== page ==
Exhibits / Sculptural Work

While working at the Yale-Peabody Museum of Natural History, I worked with Michael Anderson and his team to create nearly a dozen lifelike sculptures for the Connecticut Bird Hall and North American Dioramas. Here are a few featured examples of that work along with some in-progress photos showing the techniques used to build them.

Acadian Flycatcher

This Acadian Flycatcher was my first foray in wood bird carving and required the most research to create due to an absence of good specimens. Ultimately, it was created using a combination of wood, wood burning, wax, plastics, and taxidermied legs. It was painted by me using acrylic and powder pigment.


American Bittern

This American Bittern is destined for the North American wetlands diorama, where it will be hiding in the tall grass. This was my second sculpture for the museum and was roughed out in clay before being cast in plastic with a wax shell. The primaries were carved from wood and the beak and legs are cast in epoxy resin by Micheal (with brass talons). Painted in oils by my coworker, Linda. Painted in oils by my coworker, Linda.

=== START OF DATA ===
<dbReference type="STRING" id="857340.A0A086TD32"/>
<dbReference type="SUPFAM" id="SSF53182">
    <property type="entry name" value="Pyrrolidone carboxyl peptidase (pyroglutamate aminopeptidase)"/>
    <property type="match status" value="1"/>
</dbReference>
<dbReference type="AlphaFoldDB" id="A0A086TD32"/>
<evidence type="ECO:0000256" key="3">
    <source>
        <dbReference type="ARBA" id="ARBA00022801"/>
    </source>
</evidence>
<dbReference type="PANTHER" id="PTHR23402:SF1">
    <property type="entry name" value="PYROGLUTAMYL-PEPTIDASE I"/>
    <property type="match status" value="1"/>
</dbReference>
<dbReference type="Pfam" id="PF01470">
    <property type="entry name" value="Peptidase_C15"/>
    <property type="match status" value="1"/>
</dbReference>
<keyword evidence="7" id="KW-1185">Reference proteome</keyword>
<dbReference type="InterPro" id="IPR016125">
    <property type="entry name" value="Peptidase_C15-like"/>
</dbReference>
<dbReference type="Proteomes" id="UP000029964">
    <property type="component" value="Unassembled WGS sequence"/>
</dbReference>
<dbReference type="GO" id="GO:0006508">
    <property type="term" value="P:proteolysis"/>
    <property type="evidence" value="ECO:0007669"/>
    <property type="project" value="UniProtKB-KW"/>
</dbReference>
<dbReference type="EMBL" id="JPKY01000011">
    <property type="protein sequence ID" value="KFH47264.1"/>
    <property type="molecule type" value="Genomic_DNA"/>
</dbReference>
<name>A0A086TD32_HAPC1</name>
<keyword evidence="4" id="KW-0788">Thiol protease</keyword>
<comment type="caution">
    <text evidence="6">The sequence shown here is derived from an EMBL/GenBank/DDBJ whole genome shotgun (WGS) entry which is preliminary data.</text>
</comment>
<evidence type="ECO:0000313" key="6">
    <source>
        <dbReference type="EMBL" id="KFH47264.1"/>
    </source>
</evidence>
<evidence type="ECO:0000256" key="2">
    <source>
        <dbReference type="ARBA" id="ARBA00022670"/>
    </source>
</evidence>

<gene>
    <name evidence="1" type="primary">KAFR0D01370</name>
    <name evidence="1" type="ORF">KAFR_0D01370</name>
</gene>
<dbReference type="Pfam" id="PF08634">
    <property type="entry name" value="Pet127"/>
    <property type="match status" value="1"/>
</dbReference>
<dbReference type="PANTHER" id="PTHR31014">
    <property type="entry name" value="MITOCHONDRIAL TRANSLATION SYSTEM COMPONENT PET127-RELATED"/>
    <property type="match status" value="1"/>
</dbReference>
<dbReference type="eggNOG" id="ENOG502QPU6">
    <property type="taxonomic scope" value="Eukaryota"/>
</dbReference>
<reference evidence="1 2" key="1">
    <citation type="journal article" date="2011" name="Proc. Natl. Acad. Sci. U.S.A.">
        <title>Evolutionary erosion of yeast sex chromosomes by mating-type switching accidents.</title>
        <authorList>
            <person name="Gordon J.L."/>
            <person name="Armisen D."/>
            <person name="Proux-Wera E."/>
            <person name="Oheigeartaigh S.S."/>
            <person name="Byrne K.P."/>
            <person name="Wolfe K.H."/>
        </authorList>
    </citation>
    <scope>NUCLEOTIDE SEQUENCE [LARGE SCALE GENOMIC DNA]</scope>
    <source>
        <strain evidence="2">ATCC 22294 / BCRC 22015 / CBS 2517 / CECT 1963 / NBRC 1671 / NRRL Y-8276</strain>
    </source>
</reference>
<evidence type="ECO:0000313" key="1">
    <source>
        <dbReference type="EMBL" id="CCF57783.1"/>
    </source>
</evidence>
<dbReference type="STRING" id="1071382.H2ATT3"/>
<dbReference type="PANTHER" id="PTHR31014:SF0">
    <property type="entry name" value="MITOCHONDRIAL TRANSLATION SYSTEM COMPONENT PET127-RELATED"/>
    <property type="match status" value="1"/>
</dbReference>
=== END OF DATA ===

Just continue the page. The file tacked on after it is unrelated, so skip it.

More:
Cinnamon/Green- Winged Teal

I created the original sculpture and mold for this Cinnamon teal. By modifying the original, we managed to cast a total of five different teals using the same mold to show plumage variation and sexual dimorphism. Cast in plastic with a foam core (modifications in wax). The primaries were carved from wood and the beak and legs are cast in epoxy resin by Micheal. Painted in acrylics by my coworker, Colin. 


The winter plumage Black Guillemot was my first sculpture for the museum. I used the existing taxidermy mount for measurements and did the rough sculpt in clay. After the mold was made, the final was cast in plastic with a thin shell of wax. The primaries were carved from wood by Michael and the beak and legs are cast in epoxy resin by me. Painted in oils by my coworker, Linda. 


Red-Necked Grebe

The red-necked grebe was a particular challenge - suggesting the slight crest on the head and attaching the legs convincingly required a good deal of troubleshooting. I based the measurements off of the female mount and did the rough sculpt in clay. This was also my first attempt at mold-making. The head and body were cast separately in plastic with a thin shell of wax. The primaries were carved from wood and the beak and legs are cast in epoxy resin by Micheal. Painted in oils by my coworker, Linda.